All grades (%)

No. of patients

(%)

No. of patients

(%)

No. of patients

(%)

GI

 Diarrhea

1

2

2

5

  

7

19

 Constipation

1

2

    

2

10

 Vomiting

3

7

3

7

  

14

26

 Nausea

4

10

    

10

45

 Dehydration

5

12

5

12

  

24

26

 Hemorrhage

1

2

    

2

2

 Anorexia

1

2

    

2

26

 Metabolic

        

 Elevated alkaline phosphatase

  

1

2

  

2

24

 Elevated ALT

3

7

3

7

  

14

31

 Elevated AST

5

12

3

7

  

19

43

 Elevated creatinine

2

5

    

5

12

 Hyperglycemia

2

5

    

5

12

 Hypophosphatemia

2

5

1

2

  

7

12

Hematologic

 Anemia

13

31

9

21

  

52

60

 Thrombocytopenia

5

12

7

17

4

10

38

62

 Leukopenia

7

17

11

26

  

43

52

 Lymphopenia

5

12

5

12

4

10

33

36

 Neutropenia

11

26

3

7

  

33

50

 Infection

      

0

0

 Febrile neutropenia

  

1

2

  

2

2

 Fever in absence of neutropenia (ANC > 1.0)

1

2

    

2

12

 Infection with unknown ANC

1

2

1

2

  

5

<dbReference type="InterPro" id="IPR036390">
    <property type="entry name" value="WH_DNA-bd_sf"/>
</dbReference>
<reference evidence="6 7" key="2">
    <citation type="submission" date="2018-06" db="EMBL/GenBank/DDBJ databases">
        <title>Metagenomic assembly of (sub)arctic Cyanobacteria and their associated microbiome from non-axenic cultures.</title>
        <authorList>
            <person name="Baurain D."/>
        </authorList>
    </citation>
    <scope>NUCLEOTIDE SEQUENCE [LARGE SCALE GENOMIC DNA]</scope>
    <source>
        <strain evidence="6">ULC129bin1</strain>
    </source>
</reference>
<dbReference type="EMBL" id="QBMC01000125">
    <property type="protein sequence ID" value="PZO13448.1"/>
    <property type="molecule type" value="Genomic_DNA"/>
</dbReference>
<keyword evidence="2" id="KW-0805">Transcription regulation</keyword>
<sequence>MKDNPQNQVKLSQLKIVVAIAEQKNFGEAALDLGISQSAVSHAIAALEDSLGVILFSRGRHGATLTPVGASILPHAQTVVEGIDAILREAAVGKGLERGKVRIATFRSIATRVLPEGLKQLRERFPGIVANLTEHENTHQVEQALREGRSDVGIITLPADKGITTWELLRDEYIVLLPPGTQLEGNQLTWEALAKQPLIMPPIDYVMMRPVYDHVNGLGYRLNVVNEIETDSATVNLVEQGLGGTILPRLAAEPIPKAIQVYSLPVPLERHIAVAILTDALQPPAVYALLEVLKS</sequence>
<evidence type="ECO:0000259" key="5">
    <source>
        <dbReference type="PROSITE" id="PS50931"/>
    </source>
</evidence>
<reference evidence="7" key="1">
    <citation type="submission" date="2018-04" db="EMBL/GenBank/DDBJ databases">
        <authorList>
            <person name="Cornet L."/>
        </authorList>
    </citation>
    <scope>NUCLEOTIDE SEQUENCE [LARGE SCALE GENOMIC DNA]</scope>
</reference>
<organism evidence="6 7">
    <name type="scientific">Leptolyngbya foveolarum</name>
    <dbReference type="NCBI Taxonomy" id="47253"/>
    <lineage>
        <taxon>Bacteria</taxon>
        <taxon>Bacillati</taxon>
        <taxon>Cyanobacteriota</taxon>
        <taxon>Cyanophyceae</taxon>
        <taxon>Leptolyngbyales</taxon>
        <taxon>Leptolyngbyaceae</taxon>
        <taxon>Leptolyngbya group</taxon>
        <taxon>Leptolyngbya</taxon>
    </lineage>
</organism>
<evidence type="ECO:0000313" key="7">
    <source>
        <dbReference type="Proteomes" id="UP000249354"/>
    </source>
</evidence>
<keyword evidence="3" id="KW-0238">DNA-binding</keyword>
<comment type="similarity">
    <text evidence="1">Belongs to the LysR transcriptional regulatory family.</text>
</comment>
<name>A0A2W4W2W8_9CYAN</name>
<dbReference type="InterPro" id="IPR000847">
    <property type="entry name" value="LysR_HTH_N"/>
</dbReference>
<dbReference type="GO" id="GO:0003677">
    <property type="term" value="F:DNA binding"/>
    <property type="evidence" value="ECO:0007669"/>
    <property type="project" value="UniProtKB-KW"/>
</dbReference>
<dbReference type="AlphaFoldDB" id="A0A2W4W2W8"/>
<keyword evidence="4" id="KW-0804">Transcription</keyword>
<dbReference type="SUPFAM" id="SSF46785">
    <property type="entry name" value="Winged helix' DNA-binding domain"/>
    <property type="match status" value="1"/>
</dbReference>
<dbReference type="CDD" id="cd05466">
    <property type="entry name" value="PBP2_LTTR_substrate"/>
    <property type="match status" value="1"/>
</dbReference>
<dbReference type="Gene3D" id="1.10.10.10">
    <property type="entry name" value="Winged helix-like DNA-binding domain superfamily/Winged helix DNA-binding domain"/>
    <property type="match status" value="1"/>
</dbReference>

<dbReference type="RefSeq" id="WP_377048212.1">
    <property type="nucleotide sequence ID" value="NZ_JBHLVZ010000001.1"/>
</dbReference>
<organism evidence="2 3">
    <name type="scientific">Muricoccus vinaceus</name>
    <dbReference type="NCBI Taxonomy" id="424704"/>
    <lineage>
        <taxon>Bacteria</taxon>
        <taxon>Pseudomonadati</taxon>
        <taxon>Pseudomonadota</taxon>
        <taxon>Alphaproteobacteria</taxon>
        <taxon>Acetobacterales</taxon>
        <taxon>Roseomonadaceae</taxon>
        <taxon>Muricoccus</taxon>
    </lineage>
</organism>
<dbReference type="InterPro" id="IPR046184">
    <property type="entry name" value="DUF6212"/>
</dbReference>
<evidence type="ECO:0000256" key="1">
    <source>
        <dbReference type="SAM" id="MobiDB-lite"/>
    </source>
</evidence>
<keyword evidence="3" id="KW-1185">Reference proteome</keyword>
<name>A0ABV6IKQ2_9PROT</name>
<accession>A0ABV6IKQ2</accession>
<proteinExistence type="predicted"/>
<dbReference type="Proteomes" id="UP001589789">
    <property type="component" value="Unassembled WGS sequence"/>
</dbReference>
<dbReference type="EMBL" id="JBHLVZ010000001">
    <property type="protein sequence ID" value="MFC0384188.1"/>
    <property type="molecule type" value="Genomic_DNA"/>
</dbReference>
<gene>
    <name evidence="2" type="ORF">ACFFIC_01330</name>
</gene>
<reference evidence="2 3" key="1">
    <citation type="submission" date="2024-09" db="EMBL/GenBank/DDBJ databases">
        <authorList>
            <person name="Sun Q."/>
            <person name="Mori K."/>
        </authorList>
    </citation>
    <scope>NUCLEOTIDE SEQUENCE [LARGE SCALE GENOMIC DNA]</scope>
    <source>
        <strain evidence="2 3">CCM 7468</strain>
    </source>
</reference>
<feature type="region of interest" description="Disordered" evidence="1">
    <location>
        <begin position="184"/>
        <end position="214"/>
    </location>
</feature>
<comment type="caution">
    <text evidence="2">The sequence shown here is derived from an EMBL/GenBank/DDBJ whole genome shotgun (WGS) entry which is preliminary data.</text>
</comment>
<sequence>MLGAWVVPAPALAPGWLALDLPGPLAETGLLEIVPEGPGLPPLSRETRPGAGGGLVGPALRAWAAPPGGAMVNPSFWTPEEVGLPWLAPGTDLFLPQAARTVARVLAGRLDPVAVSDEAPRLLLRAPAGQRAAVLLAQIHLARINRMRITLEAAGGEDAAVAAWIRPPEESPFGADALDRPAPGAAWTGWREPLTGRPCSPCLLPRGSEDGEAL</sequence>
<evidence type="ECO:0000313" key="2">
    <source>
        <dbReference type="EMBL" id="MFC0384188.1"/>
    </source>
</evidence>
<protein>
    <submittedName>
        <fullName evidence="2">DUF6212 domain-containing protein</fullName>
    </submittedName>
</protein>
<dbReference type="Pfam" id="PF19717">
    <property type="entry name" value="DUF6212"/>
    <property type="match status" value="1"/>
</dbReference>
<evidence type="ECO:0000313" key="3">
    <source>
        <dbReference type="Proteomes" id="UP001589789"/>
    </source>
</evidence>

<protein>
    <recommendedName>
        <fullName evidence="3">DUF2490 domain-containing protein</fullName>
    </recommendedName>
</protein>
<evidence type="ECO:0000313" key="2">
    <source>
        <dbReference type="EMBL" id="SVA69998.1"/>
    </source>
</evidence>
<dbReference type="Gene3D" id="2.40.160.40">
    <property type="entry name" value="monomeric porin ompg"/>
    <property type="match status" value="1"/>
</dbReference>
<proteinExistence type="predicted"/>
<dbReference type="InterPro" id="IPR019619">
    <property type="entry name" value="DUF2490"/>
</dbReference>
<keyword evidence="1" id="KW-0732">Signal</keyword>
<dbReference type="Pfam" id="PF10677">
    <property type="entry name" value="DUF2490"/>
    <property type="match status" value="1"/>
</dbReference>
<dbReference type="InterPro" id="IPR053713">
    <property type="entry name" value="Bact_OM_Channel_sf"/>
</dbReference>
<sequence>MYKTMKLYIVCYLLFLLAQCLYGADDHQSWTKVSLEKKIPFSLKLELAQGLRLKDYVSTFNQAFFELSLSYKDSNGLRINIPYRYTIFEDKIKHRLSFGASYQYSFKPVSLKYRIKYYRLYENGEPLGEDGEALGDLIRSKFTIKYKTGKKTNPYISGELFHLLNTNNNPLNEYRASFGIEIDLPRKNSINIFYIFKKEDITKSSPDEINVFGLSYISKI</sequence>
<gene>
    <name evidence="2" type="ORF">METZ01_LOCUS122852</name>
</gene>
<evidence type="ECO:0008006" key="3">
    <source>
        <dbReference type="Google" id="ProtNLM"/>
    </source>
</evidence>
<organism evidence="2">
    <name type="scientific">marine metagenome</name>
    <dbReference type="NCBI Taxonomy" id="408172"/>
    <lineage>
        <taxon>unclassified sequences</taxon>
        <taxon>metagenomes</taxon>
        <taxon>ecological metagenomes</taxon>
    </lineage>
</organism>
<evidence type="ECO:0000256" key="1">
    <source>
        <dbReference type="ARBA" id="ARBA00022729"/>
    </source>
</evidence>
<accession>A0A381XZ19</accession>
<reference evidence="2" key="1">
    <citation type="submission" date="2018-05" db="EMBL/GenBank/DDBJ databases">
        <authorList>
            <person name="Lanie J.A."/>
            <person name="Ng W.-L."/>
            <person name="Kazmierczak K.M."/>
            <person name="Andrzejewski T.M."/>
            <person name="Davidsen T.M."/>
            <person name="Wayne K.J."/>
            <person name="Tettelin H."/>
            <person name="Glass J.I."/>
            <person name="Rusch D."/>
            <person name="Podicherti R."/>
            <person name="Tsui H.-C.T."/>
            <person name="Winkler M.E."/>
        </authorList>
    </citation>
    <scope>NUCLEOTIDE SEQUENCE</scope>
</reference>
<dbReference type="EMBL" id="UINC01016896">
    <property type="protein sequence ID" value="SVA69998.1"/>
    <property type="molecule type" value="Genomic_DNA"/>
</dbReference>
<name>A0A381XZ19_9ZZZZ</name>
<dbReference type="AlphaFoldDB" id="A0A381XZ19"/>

5

 Infection with normal ANC (ANC >1.0)

      

0

2

Musculoskeletal

 Weakness (lower extremity)

1

2

    

2

2

 Edema (limb)

2

5

    

5

17

Neuropathy

 Sensory

1

2

    

2

10

Respiratory

 Dyspnea

3

7

1

2

  

10

24

 Pleural effusion

4

10

1

2

  

12

14

Pain

 Headache

1

2

    

2

17

 Pain (myalgia)

1

2

    

2

10

 Pain (abdominal)

2

5

    

5

7

Cardiac

 Pericardial effusion

  

1

2

  

2

7

 Tachycardia

1

2

    

2

2

Renal

 Proteinuria

2

5

    

5

10

Constitutional

 Fatigue

10

24

2

5

  

29

52

 Weight loss

1

2

    

2

5

 Chills

      

0

5

 Cold sweats

      

0

2

Neurologic

 Seizure

1

2

    

2

2

 Confusion

1

2

    

2

2

Other

 Phlebitis

1

2

    

2

2

 Allergic reaction/ hypersensitivity (Drug fever)

      

0

2

Adverse events are defined according to National Cancer Institute—Common Toxicity Criteria for Adverse Events (NCI-CTCAE) version 3.0 criteria [9]

Serious adverse events (SAEs) at least possibly drug-related were reported in 14 patients (14/47 patients, 29.8 %), and included dehydration, nausea, vomiting, and fatigue, diarrhea, anemia, and fever without neutropenia, confusion, hemolytic-uremic syndrome (HUS), infection with normal neutrophil levels, abdominal pain, pleural effusion, pericardial effusion, dsypnea, hypokalemia, thrombocytopenia, and leukopenia. Drug-related death was reported in one patient who developed thrombotic thrombocytopenic purpura (TTP)-HUS attributed to gemcitabine, and two deaths were due to disease progression.

DLT and MTD